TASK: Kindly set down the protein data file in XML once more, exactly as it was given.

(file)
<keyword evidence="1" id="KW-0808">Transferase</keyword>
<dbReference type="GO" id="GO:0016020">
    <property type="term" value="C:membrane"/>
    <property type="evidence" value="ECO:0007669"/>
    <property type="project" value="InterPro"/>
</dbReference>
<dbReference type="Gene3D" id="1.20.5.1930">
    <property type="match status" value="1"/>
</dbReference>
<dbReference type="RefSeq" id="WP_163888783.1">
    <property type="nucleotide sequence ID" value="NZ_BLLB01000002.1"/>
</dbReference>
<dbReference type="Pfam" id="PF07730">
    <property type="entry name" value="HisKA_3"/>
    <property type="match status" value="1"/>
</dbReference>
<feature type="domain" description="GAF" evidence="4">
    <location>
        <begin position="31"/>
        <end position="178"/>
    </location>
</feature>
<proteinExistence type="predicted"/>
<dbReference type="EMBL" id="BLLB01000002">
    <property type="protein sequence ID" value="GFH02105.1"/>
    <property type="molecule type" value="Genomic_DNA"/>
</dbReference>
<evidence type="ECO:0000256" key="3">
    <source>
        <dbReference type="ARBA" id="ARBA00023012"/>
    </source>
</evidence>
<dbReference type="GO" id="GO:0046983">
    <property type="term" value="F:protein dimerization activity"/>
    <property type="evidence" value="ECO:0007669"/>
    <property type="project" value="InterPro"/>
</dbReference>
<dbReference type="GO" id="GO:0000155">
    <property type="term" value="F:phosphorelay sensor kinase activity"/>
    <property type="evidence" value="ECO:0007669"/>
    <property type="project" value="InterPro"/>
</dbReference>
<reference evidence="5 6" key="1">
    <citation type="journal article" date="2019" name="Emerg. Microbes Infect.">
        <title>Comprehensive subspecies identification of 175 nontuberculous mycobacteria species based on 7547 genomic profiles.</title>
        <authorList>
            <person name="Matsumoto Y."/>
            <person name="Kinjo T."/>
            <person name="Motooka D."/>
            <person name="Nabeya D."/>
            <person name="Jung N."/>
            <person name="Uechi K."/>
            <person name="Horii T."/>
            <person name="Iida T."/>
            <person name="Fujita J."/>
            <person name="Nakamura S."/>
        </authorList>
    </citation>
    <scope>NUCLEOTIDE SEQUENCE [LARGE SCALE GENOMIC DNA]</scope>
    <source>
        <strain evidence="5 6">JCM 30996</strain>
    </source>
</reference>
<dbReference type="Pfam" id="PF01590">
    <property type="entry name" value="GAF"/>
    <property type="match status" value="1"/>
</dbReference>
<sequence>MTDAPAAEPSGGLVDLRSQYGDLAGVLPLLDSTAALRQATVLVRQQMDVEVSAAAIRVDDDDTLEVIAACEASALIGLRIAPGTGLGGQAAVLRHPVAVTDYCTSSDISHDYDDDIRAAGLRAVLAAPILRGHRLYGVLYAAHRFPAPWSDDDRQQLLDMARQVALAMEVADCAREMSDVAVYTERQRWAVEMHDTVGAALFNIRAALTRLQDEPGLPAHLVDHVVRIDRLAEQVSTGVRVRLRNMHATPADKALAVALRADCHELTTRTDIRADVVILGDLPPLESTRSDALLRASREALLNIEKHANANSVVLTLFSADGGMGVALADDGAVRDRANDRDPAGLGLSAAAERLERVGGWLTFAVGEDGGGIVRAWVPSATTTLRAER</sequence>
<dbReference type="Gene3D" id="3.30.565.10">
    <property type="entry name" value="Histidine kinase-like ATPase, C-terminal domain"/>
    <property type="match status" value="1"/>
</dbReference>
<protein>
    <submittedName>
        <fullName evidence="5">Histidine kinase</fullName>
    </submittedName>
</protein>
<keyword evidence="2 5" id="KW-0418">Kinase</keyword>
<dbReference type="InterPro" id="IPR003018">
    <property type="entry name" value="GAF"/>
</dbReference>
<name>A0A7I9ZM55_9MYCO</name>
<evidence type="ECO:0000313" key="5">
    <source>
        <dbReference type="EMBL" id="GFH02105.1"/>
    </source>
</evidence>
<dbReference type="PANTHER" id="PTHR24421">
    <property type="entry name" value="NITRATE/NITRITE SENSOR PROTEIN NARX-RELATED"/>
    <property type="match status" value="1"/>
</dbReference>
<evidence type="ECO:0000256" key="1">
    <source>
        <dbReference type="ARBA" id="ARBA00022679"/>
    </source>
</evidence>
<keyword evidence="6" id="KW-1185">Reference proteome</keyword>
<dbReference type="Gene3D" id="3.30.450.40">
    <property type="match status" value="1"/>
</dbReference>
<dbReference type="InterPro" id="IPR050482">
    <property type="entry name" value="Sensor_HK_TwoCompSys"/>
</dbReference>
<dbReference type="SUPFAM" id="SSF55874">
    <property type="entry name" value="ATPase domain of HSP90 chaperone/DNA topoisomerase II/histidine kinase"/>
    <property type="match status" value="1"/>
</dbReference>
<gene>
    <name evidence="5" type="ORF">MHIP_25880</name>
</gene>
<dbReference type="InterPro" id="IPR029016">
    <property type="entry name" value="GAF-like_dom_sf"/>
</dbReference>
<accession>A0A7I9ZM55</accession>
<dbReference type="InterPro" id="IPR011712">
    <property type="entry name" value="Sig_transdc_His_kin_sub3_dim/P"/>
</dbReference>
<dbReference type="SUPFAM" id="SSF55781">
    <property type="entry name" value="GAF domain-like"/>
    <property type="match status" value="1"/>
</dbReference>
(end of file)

<keyword evidence="1" id="KW-0808">Transferase</keyword>
<dbReference type="GO" id="GO:0016020">
    <property type="term" value="C:membrane"/>
    <property type="evidence" value="ECO:0007669"/>
    <property type="project" value="InterPro"/>
</dbReference>
<dbReference type="Gene3D" id="1.20.5.1930">
    <property type="match status" value="1"/>
</dbReference>
<dbReference type="RefSeq" id="WP_163888783.1">
    <property type="nucleotide sequence ID" value="NZ_BLLB01000002.1"/>
</dbReference>
<dbReference type="Pfam" id="PF07730">
    <property type="entry name" value="HisKA_3"/>
    <property type="match status" value="1"/>
</dbReference>
<feature type="domain" description="GAF" evidence="4">
    <location>
        <begin position="31"/>
        <end position="178"/>
    </location>
</feature>
<proteinExistence type="predicted"/>
<dbReference type="EMBL" id="BLLB01000002">
    <property type="protein sequence ID" value="GFH02105.1"/>
    <property type="molecule type" value="Genomic_DNA"/>
</dbReference>
<evidence type="ECO:0000256" key="3">
    <source>
        <dbReference type="ARBA" id="ARBA00023012"/>
    </source>
</evidence>
<dbReference type="GO" id="GO:0046983">
    <property type="term" value="F:protein dimerization activity"/>
    <property type="evidence" value="ECO:0007669"/>
    <property type="project" value="InterPro"/>
</dbReference>
<dbReference type="GO" id="GO:0000155">
    <property type="term" value="F:phosphorelay sensor kinase activity"/>
    <property type="evidence" value="ECO:0007669"/>
    <property type="project" value="InterPro"/>
</dbReference>
<reference evidence="5 6" key="1">
    <citation type="journal article" date="2019" name="Emerg. Microbes Infect.">
        <title>Comprehensive subspecies identification of 175 nontuberculous mycobacteria species based on 7547 genomic profiles.</title>
        <authorList>
            <person name="Matsumoto Y."/>
            <person name="Kinjo T."/>
            <person name="Motooka D."/>
            <person name="Nabeya D."/>
            <person name="Jung N."/>
            <person name="Uechi K."/>
            <person name="Horii T."/>
            <person name="Iida T."/>
            <person name="Fujita J."/>
            <person name="Nakamura S."/>
        </authorList>
    </citation>
    <scope>NUCLEOTIDE SEQUENCE [LARGE SCALE GENOMIC DNA]</scope>
    <source>
        <strain evidence="5 6">JCM 30996</strain>
    </source>
</reference>
<dbReference type="Pfam" id="PF01590">
    <property type="entry name" value="GAF"/>
    <property type="match status" value="1"/>
</dbReference>
<sequence>MTDAPAAEPSGGLVDLRSQYGDLAGVLPLLDSTAALRQATVLVRQQMDVEVSAAAIRVDDDDTLEVIAACEASALIGLRIAPGTGLGGQAAVLRHPVAVTDYCTSSDISHDYDDDIRAAGLRAVLAAPILRGHRLYGVLYAAHRFPAPWSDDDRQQLLDMARQVALAMEVADCAREMSDVAVYTERQRWAVEMHDTVGAALFNIRAALTRLQDEPGLPAHLVDHVVRIDRLAEQVSTGVRVRLRNMHATPADKALAVALRADCHELTTRTDIRADVVILGDLPPLESTRSDALLRASREALLNIEKHANANSVVLTLFSADGGMGVALADDGAVRDRANDRDPAGLGLSAAAERLERVGGWLTFAVGEDGGGIVRAWVPSATTTLRAER</sequence>
<dbReference type="Gene3D" id="3.30.565.10">
    <property type="entry name" value="Histidine kinase-like ATPase, C-terminal domain"/>
    <property type="match status" value="1"/>
</dbReference>
<protein>
    <submittedName>
        <fullName evidence="5">Histidine kinase</fullName>
    </submittedName>
</protein>
<keyword evidence="2 5" id="KW-0418">Kinase</keyword>
<dbReference type="InterPro" id="IPR003018">
    <property type="entry name" value="GAF"/>
</dbReference>
<name>A0A7I9ZM55_9MYCO</name>
<evidence type="ECO:0000313" key="5">
    <source>
        <dbReference type="EMBL" id="GFH02105.1"/>
    </source>
</evidence>
<dbReference type="PANTHER" id="PTHR24421">
    <property type="entry name" value="NITRATE/NITRITE SENSOR PROTEIN NARX-RELATED"/>
    <property type="match status" value="1"/>
</dbReference>
<evidence type="ECO:0000256" key="1">
    <source>
        <dbReference type="ARBA" id="ARBA00022679"/>
    </source>
</evidence>
<keyword evidence="6" id="KW-1185">Reference proteome</keyword>
<dbReference type="Gene3D" id="3.30.450.40">
    <property type="match status" value="1"/>
</dbReference>
<dbReference type="InterPro" id="IPR050482">
    <property type="entry name" value="Sensor_HK_TwoCompSys"/>
</dbReference>
<dbReference type="SUPFAM" id="SSF55874">
    <property type="entry name" value="ATPase domain of HSP90 chaperone/DNA topoisomerase II/histidine kinase"/>
    <property type="match status" value="1"/>
</dbReference>
<gene>
    <name evidence="5" type="ORF">MHIP_25880</name>
</gene>
<dbReference type="InterPro" id="IPR029016">
    <property type="entry name" value="GAF-like_dom_sf"/>
</dbReference>
<accession>A0A7I9ZM55</accession>
<dbReference type="InterPro" id="IPR011712">
    <property type="entry name" value="Sig_transdc_His_kin_sub3_dim/P"/>
</dbReference>
<dbReference type="SUPFAM" id="SSF55781">
    <property type="entry name" value="GAF domain-like"/>
    <property type="match status" value="1"/>
</dbReference>